Friday, May 18, 2007

Transmission Line Matrix Method

Transmission Line Modelling (TLM) or Transmission Line Matrix (TLM) Modelling (depending on who you ask) is a general numerical simulation technique suitable for solving field problems. Its main application has been in electromagnetics, but it has also been applied to thermal or diffusion problems as well as acoustics.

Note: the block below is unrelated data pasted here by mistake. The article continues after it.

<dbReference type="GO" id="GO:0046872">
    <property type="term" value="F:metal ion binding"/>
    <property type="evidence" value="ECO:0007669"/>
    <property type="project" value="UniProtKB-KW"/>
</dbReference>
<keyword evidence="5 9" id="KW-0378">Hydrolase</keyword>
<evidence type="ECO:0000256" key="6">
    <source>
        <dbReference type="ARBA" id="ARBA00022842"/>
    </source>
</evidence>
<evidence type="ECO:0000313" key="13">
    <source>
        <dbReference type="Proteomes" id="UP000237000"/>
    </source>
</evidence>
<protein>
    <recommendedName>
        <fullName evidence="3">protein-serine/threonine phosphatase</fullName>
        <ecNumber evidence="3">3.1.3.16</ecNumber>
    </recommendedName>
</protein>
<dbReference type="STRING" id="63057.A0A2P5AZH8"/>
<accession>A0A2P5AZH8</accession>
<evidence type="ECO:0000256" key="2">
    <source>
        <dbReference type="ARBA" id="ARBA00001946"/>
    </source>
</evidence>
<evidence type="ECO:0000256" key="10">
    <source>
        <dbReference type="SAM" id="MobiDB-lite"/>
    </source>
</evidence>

The TLM method belongs to the general class of differential time-domain numerical modelling methods. The basic approach of the TLM method is to obtain a discrete model which is then solved exactly by numerical means; approximations are only introduced at the discretisation stage. This is to be contrasted with the traditional approach in which an idealized continuous model is first obtained and then this model is solved approximately. For electromagnetic systems, the discrete model is formed by conceptually filling space with a network of transmission-lines in such a way that the voltage and current give information on the electric and magnetic fields. The point at which the transmission-lines intersect is referred to as a node and the most commonly used node for 3D work is the symmetrical condensed node. At each timestep, voltage pulses are incident upon the node from each of the transmission-lines. These pulses are then scattered to produce a new set of pulses which become incident on adjacent nodes at the next timestep. The relationship between the incident pulses and the scattered pulses is determined by the scattering matrix, which is set to be consistent with Maxwell's equations. Additional elements, such as transmission-line stubs, can be added to the node so that different material properties can be represented.

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